Onions, romance, fireflies, friendships, cats…if you’re part of a poetry chain on Facebook, these are what you could be reading about.
Onions can be cruel. One evening, on my way back from work, I was already dreading slicing them for dinner. As I was peeling them, my Facebook alert beeped; I was tagged in a poetry chain. I was assigned a poet (Sumana Roy) and told to keep the game going.
I googled and discovered a lover of onion. Sumana had written a poem about a girl who likes onions so much that she even bakes an onion cake for her lover! My love for onions and poetry got a fresh lease of life.
Like others, as life got busier, I had shelved my interest in poetry. Now, W.B. Yeats, Ezra Pound and T.S Eliot have again found space in my heart, and Facebook wall. I have been introduced to new poets too.
This poetry chain has become quite popular among youngsters. They quote lines of Samuel Taylor Coleridge and John Keats. They Google poetry blogs and select poems. “One does not get time to indulge in poetry due to the busy lives we lead,” says tech-writer Sabyasachi Biswas. “I used to keep looking at the books in my library and hope I’d get time to read them some day. Now, thanks to Facebook, I read Kabir, Vikram Seth and Dylan Thomas, people I have never read before.”
The best thing about this game is it has made poetry accessible to everyone. You don’t necessarily have to be a literature graduate to enjoy it. “The last time I read P.B. Shelly and William Wordsworth was in school. Many of the poets assigned to me ring a faint bell. Now, I scout for their poems online and realise I enjoy reading poetry more than I thought,” says homemaker R. Malini.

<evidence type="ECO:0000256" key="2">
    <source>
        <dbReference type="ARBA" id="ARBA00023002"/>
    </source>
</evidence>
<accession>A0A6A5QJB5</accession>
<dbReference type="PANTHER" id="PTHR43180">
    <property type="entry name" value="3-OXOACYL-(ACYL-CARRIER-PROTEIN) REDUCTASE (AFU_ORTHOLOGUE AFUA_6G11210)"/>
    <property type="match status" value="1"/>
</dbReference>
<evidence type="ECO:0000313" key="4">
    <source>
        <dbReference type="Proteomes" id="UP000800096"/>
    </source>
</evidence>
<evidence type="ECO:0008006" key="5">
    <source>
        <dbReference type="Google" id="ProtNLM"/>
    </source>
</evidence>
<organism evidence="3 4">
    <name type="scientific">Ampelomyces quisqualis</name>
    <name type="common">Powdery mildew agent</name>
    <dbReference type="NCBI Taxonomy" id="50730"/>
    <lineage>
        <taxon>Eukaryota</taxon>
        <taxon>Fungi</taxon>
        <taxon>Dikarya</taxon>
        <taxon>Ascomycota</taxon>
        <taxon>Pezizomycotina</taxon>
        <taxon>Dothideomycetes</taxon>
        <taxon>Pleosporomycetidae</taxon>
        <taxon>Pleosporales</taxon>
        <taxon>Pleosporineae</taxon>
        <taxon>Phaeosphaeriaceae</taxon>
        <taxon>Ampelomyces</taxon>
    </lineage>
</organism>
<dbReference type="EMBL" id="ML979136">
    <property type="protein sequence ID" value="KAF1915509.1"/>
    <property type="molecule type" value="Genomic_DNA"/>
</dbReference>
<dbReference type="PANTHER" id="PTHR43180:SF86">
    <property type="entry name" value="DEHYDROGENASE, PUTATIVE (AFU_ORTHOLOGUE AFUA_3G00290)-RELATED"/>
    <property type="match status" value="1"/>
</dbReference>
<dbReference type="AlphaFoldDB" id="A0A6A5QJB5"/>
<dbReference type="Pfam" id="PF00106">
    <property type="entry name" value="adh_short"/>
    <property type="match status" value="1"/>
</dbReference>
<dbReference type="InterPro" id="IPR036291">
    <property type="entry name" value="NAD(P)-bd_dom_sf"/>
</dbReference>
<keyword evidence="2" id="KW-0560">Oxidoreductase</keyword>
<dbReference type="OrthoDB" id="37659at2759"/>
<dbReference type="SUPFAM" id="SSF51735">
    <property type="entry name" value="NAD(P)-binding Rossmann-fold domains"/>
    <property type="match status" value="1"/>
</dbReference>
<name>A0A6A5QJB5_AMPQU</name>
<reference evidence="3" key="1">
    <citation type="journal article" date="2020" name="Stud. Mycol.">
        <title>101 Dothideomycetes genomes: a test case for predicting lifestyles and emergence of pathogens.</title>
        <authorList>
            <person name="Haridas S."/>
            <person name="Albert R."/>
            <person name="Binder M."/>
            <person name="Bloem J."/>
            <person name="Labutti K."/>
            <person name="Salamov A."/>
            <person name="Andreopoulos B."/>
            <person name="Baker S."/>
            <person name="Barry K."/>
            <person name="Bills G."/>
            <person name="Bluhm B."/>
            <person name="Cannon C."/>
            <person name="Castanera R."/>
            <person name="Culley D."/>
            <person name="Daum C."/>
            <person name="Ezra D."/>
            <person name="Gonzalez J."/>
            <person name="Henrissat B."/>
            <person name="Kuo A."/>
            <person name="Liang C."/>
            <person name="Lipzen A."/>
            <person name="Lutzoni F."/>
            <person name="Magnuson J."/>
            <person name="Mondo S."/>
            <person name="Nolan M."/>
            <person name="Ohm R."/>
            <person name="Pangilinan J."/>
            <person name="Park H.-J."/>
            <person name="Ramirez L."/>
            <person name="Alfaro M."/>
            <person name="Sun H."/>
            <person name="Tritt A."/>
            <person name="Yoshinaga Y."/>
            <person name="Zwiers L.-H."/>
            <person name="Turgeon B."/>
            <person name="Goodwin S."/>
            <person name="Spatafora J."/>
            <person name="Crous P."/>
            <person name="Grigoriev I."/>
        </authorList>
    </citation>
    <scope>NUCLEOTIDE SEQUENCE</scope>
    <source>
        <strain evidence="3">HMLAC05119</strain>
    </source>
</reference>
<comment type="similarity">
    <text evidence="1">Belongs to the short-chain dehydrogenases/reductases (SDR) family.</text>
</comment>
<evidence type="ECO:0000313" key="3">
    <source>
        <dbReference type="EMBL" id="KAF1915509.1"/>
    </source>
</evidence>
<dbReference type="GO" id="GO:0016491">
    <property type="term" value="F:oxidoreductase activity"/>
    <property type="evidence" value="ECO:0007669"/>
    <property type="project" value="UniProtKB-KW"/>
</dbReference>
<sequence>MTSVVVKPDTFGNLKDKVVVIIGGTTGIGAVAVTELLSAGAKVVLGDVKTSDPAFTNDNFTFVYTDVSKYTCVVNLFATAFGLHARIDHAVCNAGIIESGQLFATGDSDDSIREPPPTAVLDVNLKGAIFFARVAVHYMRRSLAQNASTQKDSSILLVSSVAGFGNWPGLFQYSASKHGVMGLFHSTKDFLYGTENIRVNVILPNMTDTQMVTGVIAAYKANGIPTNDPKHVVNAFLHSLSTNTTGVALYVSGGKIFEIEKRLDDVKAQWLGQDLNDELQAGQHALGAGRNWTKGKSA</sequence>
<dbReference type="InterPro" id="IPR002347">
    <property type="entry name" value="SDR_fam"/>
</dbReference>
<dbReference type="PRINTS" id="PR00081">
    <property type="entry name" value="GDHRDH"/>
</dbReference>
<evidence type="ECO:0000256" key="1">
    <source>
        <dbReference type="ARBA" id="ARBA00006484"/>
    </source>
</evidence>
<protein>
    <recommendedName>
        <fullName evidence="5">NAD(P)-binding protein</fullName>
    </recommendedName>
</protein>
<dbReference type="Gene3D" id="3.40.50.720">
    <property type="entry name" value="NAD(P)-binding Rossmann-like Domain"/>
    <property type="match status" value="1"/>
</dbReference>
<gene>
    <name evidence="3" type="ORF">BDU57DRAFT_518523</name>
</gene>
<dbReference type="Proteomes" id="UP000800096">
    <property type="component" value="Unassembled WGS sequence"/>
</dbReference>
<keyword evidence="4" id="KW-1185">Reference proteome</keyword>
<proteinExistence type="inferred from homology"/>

Poetry has been pulled out of the four walls of the classroom, says teacher Swathi Sudhakaran. “It has become more familiar to readers. This game recreates the old concept of poetry reading sessions in the digital age.”
Discovering new poets is the best part, says Rini Dasgupta, who specialises in culture studies. “My friend assigned me Sandra Cisneros and Cesar Vallejo Mendoza. I have downloaded an e-book of poetry. I fall back on it whenever I get free time.”
Budding, lesser known poets can also get better visibility this way, feels Maithili Sreedharan, a writer. “They no longer have to face the patronising scissors of an established scholar or a poet. If Emily Dickinson were to live today, we might not have had to wait till her death to know that she had been writing reams and reams of poetry, without getting published. All because, her editor warned her that she was much ahead of her times.”
Poetry on Facebook
I want you to know/one thing. /You know how this is: /if I look /at the crystal moon, at the red branch /of the slow autumn at my window, /if I touch /near the fire /the impalpable ash /or the wrinkled body of the log, /everything carries me to you,/as if everything that exists, /aromas, light, metals, /were little boats /that sail /toward those isles of yours that wait for me.
Pablo Neruda, If You Forget Me
He wouldn’t let me cut onions,/That’s how he showed his love, he said./But I, then young/ and full of the stretch marks of love,/would seek red onions out,/peel their scaly skin,/slice off their scanty-haired heads,/cut them in two, /as if giving birth to a pair of shoes /on Shakespeare’s second-best bed.
Sumana Roy, Onions
A herd of legends/ on the hill slope/looked up from its grazing/when chaitanya came into sight/and the hills remained still/when chaitanya/was passing by,/a cowbell tinkled/ when he disappeared from view/ and the herd of legends/returned to its grazing....
Arun Kolatkar, Chaitanya